Friend is still hopeful man can be found
Appeal Staff Writer
The close friend of a missing Davis Creek man said Friday he still holds out hope Steven Waldron will be found, but notes that the unknowns of the 51-year-old widower’s disappearance are unbearable.
“I can’t put into words how it feels. It’s like a perpetual nightmare, and you can’t wake up,” said Tom Kruse of Carson City.
Waldron, 51, a caretaker at an isolated Davis Creek estate in Washoe Valley and an employee of Thunder Canyon Golf Course, was last seen Nov. 25 when he went home about 4 p.m. after riding quads with a friend in the mountains above his home.
Kruse said he last spoke to Waldron on that Saturday night about 7 p.m. The two agreed to meet up Sunday morning so Waldron could help Kruse move some furniture and barbecue.
On Sunday morning, Kruse called Waldron at 11 a.m. and got no answer. Kruse said that when he drove by at 3 p.m., Waldron was still not there, though his truck was in the garage. About 7 p.m. Kruse and another friend went inside Waldron’s home through an unlocked sliding-glass door and found the scene “suspicious.”
“His cell phone was plugged in next to his bed, his pants were hung up on his chair with his wallet and keys in them. His hat and shoes were in their normal position like he was just getting ready to go to bed. The truck was in the garage and the last report for a transaction from his bank was when he got gas for his quad and truck (on Saturday),” Kruse said.
He said the television and stereo were both on, and the garage and front doors were locked, like Waldron would normally have them. There were no signs of forced entry into the home.
“Everything was extremely normal. It’s like he just disappeared out of the house.”
The only thing Kruse noted that was missing was a handgun.
Kruse said Waldron is not a drinker, nor does he gamble and he has no mental illnesses or known medical conditions.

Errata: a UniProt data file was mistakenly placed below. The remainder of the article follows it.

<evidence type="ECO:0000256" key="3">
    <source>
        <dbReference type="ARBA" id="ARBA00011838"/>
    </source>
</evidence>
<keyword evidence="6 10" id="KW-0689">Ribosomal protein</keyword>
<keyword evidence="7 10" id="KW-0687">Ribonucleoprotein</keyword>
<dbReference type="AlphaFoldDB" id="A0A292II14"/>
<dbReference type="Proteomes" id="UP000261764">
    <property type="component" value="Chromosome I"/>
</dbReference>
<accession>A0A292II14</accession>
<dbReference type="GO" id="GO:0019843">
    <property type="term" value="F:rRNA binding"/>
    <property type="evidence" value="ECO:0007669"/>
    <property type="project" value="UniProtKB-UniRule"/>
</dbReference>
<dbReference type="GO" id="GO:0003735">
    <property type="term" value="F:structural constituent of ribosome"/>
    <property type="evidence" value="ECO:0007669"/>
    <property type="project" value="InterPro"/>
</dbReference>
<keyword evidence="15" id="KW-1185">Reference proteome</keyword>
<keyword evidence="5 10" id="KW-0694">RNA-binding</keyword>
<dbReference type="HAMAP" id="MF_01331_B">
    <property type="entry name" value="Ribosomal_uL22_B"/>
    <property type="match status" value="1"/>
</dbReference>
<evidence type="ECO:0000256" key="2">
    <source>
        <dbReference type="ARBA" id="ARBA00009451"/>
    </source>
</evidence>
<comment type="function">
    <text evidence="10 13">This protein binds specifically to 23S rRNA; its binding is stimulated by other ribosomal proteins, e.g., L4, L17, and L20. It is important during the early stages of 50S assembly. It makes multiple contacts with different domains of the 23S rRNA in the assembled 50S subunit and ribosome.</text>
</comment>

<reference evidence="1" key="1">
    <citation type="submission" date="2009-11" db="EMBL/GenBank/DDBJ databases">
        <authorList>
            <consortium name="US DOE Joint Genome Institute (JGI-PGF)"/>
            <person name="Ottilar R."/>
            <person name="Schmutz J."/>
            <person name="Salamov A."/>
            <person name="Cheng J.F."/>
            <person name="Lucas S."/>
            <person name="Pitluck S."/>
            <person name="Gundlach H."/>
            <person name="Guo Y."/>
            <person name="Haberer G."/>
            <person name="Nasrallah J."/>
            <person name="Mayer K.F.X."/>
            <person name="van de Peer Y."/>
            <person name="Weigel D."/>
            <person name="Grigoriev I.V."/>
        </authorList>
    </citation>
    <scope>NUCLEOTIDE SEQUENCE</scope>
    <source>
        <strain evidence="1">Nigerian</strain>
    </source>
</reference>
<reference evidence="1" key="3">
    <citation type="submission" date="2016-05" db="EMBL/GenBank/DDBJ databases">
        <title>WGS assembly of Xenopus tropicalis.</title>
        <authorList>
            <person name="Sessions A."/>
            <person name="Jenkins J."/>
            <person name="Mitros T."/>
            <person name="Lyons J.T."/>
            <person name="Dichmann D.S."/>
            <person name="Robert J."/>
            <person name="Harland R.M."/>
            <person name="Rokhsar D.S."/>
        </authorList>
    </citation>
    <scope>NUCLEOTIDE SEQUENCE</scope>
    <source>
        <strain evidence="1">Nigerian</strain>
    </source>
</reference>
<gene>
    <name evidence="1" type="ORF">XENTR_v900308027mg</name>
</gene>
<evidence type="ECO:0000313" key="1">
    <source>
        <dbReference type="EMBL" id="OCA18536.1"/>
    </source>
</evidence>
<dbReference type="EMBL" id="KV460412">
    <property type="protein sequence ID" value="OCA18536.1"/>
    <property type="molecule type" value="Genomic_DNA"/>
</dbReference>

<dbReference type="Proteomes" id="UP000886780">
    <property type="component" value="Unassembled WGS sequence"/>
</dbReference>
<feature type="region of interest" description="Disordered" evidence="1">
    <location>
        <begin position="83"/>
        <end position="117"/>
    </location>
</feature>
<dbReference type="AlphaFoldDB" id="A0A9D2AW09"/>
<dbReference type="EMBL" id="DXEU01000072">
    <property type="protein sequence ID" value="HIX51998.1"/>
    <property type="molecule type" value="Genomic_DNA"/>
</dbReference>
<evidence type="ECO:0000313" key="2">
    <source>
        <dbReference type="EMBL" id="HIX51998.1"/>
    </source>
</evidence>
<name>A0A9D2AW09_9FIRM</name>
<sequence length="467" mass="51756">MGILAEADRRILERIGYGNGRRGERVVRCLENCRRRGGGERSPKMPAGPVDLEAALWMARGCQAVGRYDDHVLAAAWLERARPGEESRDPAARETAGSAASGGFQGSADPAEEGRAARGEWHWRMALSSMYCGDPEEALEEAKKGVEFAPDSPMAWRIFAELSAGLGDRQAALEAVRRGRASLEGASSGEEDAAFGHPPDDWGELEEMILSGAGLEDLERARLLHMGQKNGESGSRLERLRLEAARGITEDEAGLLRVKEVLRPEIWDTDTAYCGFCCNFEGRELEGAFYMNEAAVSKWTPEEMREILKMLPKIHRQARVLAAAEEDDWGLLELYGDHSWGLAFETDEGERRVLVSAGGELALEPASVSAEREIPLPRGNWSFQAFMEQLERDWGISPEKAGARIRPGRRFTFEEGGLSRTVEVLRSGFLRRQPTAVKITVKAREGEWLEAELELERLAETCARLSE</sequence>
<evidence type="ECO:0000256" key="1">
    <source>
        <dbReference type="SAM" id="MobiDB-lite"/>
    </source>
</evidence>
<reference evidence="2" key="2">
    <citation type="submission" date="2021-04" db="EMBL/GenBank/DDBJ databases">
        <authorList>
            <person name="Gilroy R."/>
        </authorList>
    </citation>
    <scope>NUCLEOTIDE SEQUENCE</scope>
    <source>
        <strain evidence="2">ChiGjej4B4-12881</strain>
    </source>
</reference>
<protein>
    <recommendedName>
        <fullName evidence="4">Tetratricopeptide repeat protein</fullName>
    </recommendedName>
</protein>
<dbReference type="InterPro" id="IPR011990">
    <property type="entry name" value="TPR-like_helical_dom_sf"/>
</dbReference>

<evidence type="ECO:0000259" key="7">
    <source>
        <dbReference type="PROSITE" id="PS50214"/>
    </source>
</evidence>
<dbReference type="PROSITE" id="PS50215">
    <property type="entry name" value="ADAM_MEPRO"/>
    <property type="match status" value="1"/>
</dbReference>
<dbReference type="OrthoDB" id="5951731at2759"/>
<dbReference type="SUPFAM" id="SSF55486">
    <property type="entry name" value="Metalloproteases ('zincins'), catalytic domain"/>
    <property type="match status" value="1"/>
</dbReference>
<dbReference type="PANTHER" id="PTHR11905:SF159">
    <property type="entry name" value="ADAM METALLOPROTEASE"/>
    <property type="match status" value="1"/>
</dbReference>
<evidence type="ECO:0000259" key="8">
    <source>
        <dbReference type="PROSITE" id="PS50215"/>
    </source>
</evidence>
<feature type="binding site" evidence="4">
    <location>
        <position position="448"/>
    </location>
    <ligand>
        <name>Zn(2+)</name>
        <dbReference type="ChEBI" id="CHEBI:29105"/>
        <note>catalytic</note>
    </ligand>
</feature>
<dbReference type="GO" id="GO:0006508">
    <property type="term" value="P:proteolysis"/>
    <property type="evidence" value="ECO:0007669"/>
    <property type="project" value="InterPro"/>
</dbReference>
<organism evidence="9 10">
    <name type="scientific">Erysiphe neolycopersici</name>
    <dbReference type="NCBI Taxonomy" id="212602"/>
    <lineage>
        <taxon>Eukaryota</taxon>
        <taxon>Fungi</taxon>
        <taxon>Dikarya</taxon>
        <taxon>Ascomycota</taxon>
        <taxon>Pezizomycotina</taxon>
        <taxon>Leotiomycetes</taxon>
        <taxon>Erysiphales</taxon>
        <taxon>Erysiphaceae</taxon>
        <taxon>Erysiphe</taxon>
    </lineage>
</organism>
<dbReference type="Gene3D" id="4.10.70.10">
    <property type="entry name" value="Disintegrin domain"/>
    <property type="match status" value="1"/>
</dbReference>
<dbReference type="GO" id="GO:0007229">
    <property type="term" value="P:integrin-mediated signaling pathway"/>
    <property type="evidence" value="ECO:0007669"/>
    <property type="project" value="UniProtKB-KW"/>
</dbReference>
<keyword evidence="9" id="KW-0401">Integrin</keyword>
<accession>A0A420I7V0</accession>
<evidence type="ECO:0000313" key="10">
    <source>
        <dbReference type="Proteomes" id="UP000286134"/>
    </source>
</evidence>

“He’s very straight-laced, very reliable. He basically had a pretty good life. Everything was going good, his kids were OK.” Kruse said. Waldron’s adult children live in California. He lost his wife four years ago to complications from Multiple Sclerosis. “Steve didn’t mention anything about being depressed, or having problems. If he did, I would have been the one he talked to. He sounded really happy. Everything was status quo.”
Washoe County search and rescue canvassed the hills surrounding Waldron’s home for four days.
Washoe County Sheriff’s Detective Stephanie Moen, in charge of the Waldron investigation, referred questions to the department’s public information officer. The department’s spokeswoman could not be reached for comment.
Kruse hopes if he keeps his friend’s story alive, someone will remember seeing something.
In the interim, he said, he goes over again and again in his mind every scenario he can fathom which would explain Waldron’s disappearance.
“Maybe he had some kind of stroke and he walked down his driveway and someone took him somewhere,” he said. “Or, he has monitors everywhere that tell him when someone’s at the bottom of the driveway. Maybe someone came up thinking that was the way to the park, and he went out to meet them. And maybe they weren’t very nice people.”Waldron is described as a 6-foot, 1-inch tall, white male, weighing 195 pounds. He lost his right eye in a traffic accident several years ago. He is known to always wear his glasses.
• Contact reporter F.T. Norton at firstname.lastname@example.org or 881-1213.